Beatrice Ferrari and Gina Pellettiere were honored at a Farmingdale church and a Copiague band competition Sunday. NewsdayTV's Steve Langford reports. Credit: Newsday/Kendall Rodriguez, James Carbone

This story was reported by Matthew Chayes, Grant Parpan, Darwin Yanes and Dandan Zou. It was written by Chayes.

The coping with what happened Thursday upstate — a bus crash that took the lives of two beloved Farmingdale High School educators and left dozens of students injured — took many forms Sunday in the village and beyond.

At St. Kilian Parish in Farmingdale, an audience of close to 400 listened intently during the 9:30 a.m. Mass. A priest recalled laughing with Beatrice Ferrari, 77, a chaperone and retired teacher who died in the crash, after her young grandson had an outburst in church just the prior week.

Inside the auditorium at Walter G. O’Connell Copiague High School, students representing 10 high school marching bands from across Long Island got out of a driving rain and performed in their dress uniforms — many adorned this day with a small ribbon in green, Farmingdale High School's team colors.

And Sunday night, nearly 140 students, colleagues and loved ones gathered on a Zoom call to tell their stories of Ferrari and Gina Pellettiere, 43, Farmingdale High’s director of bands who also died in the bus crash. Taken together, loving but somber previews of what’s to come this week for the Farmingdale High community: funerals, wakes and more reminders of life’s fragility.


  • Worshippers at St. Kilian Catholic Church on Sunday mourned the victims of the Farmingdale High School bus crash.
  • In Copiague, 10 marching bands took part in a competition and many wore green ribbons in tribute to the victims.
  • A freshman on Farmingdale High's dance team worked with her mother to deliver care packages to her classmates, teachers and coaches.

“It could have happened to anyone,” said Eric Dobmeier, band director at Copiague High, of the Thursday afternoon crash.

Dobmeier, who’s been involved in band activities for more than two decades, said he has taken bus trips with students numerous times.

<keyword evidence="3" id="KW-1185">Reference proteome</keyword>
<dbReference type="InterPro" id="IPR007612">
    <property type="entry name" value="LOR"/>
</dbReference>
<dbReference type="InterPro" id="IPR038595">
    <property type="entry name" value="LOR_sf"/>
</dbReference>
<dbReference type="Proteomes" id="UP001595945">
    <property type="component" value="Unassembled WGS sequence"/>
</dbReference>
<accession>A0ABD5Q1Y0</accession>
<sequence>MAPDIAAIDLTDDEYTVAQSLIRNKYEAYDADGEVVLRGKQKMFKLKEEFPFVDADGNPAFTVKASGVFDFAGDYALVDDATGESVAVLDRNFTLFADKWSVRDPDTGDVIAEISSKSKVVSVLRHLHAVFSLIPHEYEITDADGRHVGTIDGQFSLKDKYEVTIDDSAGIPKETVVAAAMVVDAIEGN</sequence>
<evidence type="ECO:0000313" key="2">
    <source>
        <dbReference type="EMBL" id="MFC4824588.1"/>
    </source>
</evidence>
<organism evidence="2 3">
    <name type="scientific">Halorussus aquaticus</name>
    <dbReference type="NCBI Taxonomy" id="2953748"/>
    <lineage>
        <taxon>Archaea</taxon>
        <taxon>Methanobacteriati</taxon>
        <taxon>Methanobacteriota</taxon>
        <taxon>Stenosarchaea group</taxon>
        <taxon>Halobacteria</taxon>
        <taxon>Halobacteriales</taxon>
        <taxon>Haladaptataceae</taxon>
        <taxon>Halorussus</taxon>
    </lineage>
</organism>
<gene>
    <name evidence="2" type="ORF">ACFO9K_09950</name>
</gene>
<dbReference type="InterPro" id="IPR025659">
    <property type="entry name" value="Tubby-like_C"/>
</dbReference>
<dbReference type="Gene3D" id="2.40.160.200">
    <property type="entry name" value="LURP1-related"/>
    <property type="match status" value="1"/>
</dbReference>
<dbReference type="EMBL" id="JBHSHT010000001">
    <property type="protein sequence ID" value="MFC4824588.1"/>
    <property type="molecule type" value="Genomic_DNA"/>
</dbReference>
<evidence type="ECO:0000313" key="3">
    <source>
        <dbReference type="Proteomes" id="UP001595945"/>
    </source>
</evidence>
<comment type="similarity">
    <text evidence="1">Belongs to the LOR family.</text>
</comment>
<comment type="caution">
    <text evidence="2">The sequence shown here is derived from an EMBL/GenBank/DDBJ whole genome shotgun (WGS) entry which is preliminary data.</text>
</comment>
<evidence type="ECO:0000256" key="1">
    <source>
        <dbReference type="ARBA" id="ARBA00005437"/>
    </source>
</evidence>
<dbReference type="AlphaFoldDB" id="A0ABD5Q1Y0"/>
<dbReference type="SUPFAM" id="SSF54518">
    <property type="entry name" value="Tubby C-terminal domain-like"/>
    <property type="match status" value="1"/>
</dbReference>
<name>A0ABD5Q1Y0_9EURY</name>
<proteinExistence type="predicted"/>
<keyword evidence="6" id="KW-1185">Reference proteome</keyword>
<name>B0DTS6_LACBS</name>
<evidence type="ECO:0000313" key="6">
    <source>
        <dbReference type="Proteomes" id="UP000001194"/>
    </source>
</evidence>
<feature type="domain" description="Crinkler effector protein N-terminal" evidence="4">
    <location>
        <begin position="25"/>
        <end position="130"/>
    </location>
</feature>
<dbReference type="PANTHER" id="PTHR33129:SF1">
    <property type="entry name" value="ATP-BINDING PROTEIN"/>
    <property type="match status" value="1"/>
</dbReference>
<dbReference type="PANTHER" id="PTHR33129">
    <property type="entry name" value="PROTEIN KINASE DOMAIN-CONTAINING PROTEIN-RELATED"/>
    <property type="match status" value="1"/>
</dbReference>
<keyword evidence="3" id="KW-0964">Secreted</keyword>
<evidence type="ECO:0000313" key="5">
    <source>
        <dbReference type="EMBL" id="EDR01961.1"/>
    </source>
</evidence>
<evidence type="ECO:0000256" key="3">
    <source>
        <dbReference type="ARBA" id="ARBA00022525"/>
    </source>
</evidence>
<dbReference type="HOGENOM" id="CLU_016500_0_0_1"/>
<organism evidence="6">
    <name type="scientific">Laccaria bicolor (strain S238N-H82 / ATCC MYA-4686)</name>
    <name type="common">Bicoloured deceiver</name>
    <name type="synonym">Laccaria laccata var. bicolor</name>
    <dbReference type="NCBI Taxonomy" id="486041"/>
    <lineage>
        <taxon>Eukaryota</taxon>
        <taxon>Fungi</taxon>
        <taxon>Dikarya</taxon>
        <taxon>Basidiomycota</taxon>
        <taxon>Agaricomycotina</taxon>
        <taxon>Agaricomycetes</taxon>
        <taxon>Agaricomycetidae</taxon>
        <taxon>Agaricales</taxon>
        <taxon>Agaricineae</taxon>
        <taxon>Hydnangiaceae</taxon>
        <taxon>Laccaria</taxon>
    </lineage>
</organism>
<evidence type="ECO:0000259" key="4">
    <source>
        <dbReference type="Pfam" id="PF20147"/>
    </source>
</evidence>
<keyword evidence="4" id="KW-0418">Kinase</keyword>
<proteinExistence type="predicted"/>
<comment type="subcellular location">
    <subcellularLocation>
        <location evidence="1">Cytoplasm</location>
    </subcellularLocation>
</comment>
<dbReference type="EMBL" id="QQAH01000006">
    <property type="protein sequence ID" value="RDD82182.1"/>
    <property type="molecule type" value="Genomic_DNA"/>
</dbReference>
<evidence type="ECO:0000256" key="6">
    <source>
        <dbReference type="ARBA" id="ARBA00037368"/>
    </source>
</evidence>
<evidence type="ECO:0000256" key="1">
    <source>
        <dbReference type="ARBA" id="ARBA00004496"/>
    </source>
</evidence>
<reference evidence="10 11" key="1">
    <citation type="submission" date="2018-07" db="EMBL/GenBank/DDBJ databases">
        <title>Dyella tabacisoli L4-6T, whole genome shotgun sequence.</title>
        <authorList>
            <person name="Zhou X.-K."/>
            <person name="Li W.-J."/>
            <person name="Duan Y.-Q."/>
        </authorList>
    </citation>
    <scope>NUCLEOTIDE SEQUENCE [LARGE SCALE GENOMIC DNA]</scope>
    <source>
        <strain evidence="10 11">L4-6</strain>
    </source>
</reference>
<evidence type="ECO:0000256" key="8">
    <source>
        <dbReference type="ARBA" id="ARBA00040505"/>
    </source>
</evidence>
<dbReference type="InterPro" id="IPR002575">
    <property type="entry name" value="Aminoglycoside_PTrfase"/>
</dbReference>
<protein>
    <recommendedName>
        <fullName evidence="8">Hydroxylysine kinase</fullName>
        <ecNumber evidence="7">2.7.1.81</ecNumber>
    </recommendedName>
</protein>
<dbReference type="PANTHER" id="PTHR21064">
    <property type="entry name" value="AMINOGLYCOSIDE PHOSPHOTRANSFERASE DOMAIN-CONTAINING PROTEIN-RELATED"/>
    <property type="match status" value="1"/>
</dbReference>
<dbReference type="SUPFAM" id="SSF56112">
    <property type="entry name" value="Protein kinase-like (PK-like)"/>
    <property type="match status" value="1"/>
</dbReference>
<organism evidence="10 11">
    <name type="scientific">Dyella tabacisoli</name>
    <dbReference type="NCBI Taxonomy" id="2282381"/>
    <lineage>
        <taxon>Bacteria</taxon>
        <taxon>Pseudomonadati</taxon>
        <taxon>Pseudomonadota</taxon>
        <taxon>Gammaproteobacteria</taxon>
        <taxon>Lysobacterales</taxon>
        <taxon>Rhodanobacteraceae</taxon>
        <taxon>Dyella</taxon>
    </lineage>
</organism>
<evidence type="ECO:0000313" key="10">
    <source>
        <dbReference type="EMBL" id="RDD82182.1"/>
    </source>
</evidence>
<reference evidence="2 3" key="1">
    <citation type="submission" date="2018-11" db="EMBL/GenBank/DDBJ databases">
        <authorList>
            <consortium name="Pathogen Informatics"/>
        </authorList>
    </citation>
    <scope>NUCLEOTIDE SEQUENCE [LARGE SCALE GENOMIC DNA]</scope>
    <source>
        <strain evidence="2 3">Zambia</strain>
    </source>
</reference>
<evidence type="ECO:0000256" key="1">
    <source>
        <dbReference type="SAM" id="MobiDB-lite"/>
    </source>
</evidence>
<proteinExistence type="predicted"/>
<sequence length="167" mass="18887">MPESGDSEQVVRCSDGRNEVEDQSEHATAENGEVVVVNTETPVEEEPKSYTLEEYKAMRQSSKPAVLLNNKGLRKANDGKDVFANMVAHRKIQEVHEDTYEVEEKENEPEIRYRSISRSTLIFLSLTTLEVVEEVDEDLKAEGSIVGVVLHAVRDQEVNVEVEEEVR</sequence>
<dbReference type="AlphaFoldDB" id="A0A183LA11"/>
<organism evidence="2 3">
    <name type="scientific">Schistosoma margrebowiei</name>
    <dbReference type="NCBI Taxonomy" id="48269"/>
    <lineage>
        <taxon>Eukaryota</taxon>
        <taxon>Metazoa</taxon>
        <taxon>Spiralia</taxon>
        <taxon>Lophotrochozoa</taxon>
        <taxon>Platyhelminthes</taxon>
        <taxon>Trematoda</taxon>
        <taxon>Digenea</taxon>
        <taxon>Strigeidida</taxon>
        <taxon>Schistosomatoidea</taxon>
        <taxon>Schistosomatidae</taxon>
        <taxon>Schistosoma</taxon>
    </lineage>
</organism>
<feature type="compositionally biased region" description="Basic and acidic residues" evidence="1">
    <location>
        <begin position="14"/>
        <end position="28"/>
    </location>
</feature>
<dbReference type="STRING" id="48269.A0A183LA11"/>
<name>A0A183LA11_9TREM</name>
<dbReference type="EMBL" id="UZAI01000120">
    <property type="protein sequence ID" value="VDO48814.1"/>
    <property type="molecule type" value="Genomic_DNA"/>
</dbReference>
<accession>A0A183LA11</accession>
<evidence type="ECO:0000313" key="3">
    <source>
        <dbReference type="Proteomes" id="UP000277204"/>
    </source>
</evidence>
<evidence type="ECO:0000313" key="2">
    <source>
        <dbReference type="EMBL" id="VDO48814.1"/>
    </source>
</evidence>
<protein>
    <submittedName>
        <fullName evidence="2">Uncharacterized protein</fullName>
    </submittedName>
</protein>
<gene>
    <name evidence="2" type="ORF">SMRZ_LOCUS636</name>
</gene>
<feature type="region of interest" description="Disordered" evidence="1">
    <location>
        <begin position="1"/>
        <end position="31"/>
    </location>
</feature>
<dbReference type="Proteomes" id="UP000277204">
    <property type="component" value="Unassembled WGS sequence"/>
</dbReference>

‘Close to home’

“It certainly hits close to home. … My heart goes out to that community,” he said shortly after his marching band’s performance in the auditorium.

Farmingdale High School band director Gina Pellettiere, 43, was killed in...

Farmingdale High School band director Gina Pellettiere, 43, was killed in the Thursday bus crash. Credit: Tony Lopez

One of Dobmeier’s band members, Kamar Birthwright, 17, a senior, said the reasons he loves marching band include traveling to competitions and getting the chance to meet new people. Of the bus crash, said Birthwright, who wore a green shirt and green ribbon: “It’s very sad.”

Green as a tribute to the victims took hold in Malverne on Sunday, where schools Superintendent Lorna Lewis sent a message to the school community urging all students to wear green to school Tuesday.

“The color green represents hope, growth, and renewal,” Lewis said in the message, “and by wearing it, we can stand together with Farmingdale as they navigate this difficult chapter.”

On Saturday, Farmingdale schools Superintendent Paul Defendini said all of those injured in the bus crash are expected to recover. There was no update provided on Sunday from the school district or the New York State Police.

Beatrice Ferrari was remembered at St. Kilian during Mass.

Beatrice Ferrari was remembered at St. Kilian during Mass. Credit: Ferrari Family

The charter bus was among six en route to a band camp in Greeley, Pennsylvania, when it crashed at 1:12 p.m. Thursday on Interstate 84 in the town of Wawayanda in upstate Orange County. The bus careened down a 50-foot ravine and overturned, authorities said. Forty students and four adults were on board the charter bus, which state transportation officials said was operated by Regency Transportation of Nesconset.

The National Transportation Safety Board, the lead investigative agency, said that several students were ejected from the bus. The board said Friday that investigators are looking at a host of factors that could have led to the crash, including a faulty left front tire, mechanical issues and driver error.